Generally, a WSR may not exceed fifty years (a 25-year base term with a 25-year option), though exceptions exist. BIA defers to a tribe’s determination of the lease term. The payments under a WSR must be satisfactory to the tribe. If the project will be built on tribal land and a tribe so desires, it may request a valuation to determine the fair market rental. If the project will be developed on individual trust land a valuation is usually required. An economic analysis from IEED may substitute for a valuation. The payments made under a WSR may go directly to Indian landowners or through BIA. The tribe or individual may have the option of receiving in-kind payments.

For BIA to approve a WSR, the application must include a tribal authorization for the project (if on tribal land), any valuation, proof of insurance, a performance bond, a statement that the project is in conformance with applicable tribal law, environmental and archaeological reports, a resource development plan, a restoration and reclamation plan, proof of technical capability (unless the developer is owned by the tribe), among other items. The review of the application occurs before or during the NEPA review and any valuation if requested by the Indian landowners.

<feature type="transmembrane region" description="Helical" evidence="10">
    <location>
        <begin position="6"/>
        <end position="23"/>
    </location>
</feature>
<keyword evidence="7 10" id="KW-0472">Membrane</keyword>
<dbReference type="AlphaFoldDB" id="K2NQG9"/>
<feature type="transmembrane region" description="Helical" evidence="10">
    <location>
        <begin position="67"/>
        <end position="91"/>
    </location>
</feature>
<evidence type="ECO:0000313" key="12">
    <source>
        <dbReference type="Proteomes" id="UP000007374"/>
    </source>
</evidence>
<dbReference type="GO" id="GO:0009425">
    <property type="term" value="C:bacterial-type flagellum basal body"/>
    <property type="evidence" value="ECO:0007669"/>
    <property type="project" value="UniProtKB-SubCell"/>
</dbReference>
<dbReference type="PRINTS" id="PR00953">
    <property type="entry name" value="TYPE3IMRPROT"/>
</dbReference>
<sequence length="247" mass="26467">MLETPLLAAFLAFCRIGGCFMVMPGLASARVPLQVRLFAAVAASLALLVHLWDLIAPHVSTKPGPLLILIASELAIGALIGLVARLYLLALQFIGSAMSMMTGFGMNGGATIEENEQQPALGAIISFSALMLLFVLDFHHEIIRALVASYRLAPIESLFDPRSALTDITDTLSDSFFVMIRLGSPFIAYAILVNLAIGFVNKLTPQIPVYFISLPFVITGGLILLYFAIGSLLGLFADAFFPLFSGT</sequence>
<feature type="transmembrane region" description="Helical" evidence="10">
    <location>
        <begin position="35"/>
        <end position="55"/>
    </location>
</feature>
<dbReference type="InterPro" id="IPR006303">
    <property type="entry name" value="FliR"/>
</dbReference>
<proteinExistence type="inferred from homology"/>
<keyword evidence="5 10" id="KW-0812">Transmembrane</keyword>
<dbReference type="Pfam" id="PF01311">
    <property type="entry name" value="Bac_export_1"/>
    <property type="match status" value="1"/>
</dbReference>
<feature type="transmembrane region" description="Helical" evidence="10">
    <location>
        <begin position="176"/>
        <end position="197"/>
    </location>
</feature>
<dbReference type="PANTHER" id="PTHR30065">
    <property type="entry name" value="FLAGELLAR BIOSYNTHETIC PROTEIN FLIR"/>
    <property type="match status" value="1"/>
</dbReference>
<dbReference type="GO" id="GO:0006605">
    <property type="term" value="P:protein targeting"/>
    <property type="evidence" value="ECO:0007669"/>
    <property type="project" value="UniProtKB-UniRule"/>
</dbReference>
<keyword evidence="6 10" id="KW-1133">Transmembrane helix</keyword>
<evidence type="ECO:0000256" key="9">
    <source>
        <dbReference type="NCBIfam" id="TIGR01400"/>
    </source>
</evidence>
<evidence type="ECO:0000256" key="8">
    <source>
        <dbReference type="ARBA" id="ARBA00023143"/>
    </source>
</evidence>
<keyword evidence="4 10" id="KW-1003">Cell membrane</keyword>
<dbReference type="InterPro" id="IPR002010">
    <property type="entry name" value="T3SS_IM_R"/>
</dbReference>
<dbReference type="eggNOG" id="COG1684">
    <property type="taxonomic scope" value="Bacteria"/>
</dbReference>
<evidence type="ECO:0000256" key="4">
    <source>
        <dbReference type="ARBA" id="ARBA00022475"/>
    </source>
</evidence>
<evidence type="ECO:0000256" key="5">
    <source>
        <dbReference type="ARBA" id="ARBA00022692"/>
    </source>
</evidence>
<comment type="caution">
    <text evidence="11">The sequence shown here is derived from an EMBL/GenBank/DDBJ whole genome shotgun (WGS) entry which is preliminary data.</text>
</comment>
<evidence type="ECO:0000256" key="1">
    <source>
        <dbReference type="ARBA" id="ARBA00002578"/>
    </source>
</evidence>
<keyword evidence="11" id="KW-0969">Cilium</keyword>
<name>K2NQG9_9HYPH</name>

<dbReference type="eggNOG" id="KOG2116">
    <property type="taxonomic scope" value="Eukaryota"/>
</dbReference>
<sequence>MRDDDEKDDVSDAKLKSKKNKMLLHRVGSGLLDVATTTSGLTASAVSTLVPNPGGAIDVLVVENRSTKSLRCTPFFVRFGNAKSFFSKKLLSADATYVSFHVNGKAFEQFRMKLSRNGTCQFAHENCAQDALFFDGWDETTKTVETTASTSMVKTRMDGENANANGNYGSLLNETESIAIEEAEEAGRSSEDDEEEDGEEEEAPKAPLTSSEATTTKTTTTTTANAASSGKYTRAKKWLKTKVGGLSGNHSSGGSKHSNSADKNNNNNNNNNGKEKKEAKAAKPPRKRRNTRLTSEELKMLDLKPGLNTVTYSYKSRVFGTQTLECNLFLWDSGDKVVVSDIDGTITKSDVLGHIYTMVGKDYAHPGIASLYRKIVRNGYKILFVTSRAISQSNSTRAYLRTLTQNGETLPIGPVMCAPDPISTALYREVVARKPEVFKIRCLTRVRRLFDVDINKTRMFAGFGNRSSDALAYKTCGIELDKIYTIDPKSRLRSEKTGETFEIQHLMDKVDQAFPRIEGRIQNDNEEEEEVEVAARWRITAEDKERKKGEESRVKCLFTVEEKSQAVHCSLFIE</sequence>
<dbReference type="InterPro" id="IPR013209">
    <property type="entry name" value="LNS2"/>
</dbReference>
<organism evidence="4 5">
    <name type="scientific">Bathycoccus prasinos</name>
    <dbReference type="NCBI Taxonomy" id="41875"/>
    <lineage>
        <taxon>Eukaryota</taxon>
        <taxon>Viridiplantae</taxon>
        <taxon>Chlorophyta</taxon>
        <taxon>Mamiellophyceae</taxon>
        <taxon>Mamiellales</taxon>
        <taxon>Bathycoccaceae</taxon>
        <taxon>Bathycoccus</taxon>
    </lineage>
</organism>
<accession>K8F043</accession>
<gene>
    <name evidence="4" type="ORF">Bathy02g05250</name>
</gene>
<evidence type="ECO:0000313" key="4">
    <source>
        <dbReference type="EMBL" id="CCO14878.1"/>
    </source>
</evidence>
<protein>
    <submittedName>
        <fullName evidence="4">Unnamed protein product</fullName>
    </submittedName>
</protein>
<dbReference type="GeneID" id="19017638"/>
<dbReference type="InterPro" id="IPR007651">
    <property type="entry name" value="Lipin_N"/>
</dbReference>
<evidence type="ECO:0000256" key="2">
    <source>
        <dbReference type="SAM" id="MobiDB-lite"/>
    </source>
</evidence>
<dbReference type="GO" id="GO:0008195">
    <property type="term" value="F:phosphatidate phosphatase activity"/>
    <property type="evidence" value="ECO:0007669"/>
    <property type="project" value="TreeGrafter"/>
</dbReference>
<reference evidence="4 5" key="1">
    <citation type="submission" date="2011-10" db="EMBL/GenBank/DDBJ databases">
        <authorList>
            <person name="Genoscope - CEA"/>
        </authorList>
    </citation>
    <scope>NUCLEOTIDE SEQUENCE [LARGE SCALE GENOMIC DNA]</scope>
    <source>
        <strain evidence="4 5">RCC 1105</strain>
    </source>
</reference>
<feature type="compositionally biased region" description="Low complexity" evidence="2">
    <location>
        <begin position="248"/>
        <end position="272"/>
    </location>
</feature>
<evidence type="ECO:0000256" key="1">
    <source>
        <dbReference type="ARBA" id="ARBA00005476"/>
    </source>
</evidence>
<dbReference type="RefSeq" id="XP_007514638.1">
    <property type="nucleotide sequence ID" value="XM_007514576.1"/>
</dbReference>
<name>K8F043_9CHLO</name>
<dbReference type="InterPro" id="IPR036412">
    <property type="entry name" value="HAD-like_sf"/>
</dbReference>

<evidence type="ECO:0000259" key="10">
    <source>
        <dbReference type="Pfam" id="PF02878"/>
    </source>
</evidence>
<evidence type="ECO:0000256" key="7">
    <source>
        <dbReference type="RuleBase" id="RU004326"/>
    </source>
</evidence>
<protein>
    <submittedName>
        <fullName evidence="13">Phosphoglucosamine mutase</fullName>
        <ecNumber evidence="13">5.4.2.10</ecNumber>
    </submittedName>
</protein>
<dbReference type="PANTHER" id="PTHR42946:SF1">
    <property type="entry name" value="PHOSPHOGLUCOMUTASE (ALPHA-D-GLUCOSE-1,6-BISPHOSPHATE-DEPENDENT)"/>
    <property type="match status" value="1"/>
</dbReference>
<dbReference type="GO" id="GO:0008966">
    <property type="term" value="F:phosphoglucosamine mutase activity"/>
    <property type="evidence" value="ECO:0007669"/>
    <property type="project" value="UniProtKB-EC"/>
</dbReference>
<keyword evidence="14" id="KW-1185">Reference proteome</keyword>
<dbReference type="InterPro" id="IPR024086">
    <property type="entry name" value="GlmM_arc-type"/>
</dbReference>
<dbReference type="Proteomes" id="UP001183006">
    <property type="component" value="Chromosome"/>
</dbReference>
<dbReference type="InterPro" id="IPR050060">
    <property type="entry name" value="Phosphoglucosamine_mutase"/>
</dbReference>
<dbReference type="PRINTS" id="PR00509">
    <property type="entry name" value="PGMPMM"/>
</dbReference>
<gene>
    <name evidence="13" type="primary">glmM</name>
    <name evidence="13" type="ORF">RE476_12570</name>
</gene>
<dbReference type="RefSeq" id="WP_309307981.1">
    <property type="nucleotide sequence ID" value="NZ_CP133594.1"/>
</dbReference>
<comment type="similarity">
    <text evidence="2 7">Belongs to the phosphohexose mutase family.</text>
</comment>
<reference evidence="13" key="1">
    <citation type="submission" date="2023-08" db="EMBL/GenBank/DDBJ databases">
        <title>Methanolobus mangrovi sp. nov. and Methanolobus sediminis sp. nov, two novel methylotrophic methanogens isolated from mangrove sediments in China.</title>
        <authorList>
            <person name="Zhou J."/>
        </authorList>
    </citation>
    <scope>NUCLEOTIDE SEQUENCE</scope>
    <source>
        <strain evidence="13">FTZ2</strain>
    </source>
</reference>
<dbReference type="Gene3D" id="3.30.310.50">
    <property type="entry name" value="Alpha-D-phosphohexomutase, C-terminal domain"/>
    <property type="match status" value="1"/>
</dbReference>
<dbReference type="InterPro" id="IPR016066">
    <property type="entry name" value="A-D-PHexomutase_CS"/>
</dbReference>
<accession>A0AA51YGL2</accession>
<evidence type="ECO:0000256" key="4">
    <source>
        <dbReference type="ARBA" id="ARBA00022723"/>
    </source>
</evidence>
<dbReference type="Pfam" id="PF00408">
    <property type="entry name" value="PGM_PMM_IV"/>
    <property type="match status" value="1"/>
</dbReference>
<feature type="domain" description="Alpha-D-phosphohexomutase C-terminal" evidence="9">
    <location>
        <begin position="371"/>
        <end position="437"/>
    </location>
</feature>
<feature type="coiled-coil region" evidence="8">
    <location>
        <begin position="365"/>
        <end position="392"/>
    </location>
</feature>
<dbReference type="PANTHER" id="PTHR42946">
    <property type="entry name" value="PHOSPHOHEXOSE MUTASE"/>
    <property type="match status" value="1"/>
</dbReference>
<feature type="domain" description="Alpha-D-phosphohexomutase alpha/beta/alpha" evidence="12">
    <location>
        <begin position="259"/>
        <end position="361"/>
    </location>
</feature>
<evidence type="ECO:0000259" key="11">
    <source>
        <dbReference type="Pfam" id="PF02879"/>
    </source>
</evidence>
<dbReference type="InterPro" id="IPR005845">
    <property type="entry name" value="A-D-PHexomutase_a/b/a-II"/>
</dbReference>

Develop, decommission, and reclaim

Under a WSR, a developer must commence construction of the infrastructure within two years and maintain all equipment. A developer must provide a performance bond or security no less than:

  1. the highest annual rental specified in the lease or, if compensation is not paid annually, another previously-established amount,
  2. installation of any required permanent improvements,
  3. operation and maintenance charges for any land within an irrigation project, and
  4. restoration and reclamation of leased premises.

The WSR must stipulate what will happen to the infrastructure after the lease term, including who will own it, whether it will remain on the land, and whether it will be removed.

Production on Indian land

This is accounting year data.

Commodity FY 2013 FY 2014 FY 2015 FY 2016
Oil (bbl) 49,244,502 60,173,618 64,145,576 58,570,842
Gas (mcf) 313,218,037 324,457,237 316,547,513 317,746,651
Cinders (ton) 7,021 4,926 7,835 2,992
Coal (ton) 17,710,995 20,270,190 19,675,009 13,925,942
Coal-Bituminous-Raw (ton) 6,034 935 - -
Copper Concentrate (ton) 3,177 - 8,476 159
Gypsum (ton) 328,196 310,828 229,131 385,257
Humate (ton) - - - 14,202
Molybdenum Concentrate (ton) 0 - 11 13
Sand/Gravel (ton) 2,605,479 1,410,816 622,816 2,042,576
Sand/Gravel (cyd) 7,260 7,860 5,688 5,184
Geothermal (kwh) 1,695,636 1,784,470 1,502,682 1,508,963